Published on Pelican Bomb on Feb 21, 2014
According to the original exhibition poster, this should have been the last week to catch Katrina Andry’s “Together We Stare out from the Shadows; Hiding from Their Prejudiced Stares” at the Isaac Delgado Fine Arts Gallery. The show opened on January 23. Seven days later, it was down. Delgado Community College has yet to make a public statement as to why the exhibition was surreptitiously cut short only weeks before an opening reception that had been planned for months, but I would surmise that the administration intentionally censored Andry’s work because it illuminates dark questions.
Andry’s work confronts racial stereotypes as a means to question their power to perpetuate injustice, particularly in African-American communities. Perceptions of poverty, teenage pregnancy, and violence could be said to beget more poverty, teenage pregnancy, and violence in a climate of low expectations and crippling bias. Within the history of systemized racism and marginalization, it has long been a fight for artists to represent and reflect the manifold experiences of being black in America. In one large-scale woodcut print, The Keys to the Gated Community and White Acceptance, 2010, a white female figure throws her hands skyward (ambiguously in joy or pain), while a field of clapping hands float beneath her. A blackface-style watermelon mask covers the figure’s face and a red and blue map of America stands behind her. Keyholes are rhythmically placed throughout the map. But what doors close once that key is turned? White acceptance may come at the price of cultural and self denial.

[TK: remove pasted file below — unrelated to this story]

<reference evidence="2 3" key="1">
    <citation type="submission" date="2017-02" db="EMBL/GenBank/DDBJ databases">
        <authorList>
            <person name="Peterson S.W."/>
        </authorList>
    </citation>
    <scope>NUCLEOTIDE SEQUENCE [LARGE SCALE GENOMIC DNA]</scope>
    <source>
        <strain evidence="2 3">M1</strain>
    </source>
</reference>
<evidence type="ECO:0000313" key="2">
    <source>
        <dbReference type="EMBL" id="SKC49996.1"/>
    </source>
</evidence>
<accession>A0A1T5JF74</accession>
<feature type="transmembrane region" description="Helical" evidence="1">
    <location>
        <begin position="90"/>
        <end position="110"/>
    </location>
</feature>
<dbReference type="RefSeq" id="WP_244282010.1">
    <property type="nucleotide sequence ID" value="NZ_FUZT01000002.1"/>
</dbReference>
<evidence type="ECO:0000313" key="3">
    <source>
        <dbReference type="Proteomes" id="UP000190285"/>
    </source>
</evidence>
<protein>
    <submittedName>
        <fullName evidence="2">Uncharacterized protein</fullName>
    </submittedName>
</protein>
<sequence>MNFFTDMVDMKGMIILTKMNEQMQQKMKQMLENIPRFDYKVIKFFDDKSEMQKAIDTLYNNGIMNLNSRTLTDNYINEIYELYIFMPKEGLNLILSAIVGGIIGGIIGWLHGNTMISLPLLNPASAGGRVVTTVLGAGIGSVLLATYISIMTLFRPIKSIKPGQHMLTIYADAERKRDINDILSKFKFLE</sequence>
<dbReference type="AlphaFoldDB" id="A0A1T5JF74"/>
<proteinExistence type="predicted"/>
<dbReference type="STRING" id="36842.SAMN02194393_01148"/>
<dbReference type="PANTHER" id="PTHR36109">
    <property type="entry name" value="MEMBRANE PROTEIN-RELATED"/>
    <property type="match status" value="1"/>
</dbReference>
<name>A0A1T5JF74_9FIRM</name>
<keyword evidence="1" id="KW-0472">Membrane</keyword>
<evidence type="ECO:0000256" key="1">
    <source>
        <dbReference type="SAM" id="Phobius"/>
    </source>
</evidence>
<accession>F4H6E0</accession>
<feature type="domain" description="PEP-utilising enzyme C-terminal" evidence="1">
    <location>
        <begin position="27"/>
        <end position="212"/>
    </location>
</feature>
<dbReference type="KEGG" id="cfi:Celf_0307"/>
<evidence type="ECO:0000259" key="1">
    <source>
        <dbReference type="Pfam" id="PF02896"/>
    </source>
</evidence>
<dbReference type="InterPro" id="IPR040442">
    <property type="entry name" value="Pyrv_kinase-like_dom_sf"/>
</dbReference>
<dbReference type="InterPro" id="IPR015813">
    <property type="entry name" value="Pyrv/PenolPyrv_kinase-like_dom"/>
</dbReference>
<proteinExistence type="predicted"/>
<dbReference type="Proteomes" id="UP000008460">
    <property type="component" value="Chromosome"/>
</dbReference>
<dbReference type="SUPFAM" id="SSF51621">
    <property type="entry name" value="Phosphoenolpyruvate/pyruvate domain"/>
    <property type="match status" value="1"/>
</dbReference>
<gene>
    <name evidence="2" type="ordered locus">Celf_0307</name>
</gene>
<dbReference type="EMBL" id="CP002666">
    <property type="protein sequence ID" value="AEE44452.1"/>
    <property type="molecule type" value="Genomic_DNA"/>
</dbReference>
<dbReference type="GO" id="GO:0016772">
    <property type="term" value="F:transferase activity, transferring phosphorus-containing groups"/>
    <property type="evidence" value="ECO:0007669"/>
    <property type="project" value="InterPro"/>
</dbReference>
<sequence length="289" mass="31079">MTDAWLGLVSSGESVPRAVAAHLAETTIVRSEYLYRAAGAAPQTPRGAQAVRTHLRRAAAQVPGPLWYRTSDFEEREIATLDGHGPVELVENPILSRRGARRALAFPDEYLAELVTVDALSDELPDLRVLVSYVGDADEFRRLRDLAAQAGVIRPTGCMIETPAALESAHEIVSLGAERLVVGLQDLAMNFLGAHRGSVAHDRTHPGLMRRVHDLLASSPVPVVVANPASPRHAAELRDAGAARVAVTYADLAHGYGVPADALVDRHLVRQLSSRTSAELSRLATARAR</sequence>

Andry’s titles are often blunt and to the point. In Western Interpretation of the Other, 2008, a white woman in blackface bends over, her butt to the viewer, while a yellow snake climbs one leg and a half-eaten apple lands on the floor. The work points to the historical over-sexualizing of black women’s bodies, equating contemporary depictions of the black pin-up or video vixen with the temptation of Eve. This work now feels somehow prescient in light of the Delgado affair. As the late painter Robert Colescott so poetically pointed out, “We’ve already come to understand that it’s about white perceptions of black people. And they may not be pretty. And they may be stupid. We didn’t make up these images. So why should we take the heat? But it’s . . . it’s satire. It’s the satire that kills the serpent, you know.”
Katrina Andry’s “Together We Stare out from the Shadows; Hiding from Their Prejudiced Stares” was originally scheduled to remain on view through February 20 at the Isaac Delgado Fine Arts Gallery in New Orleans.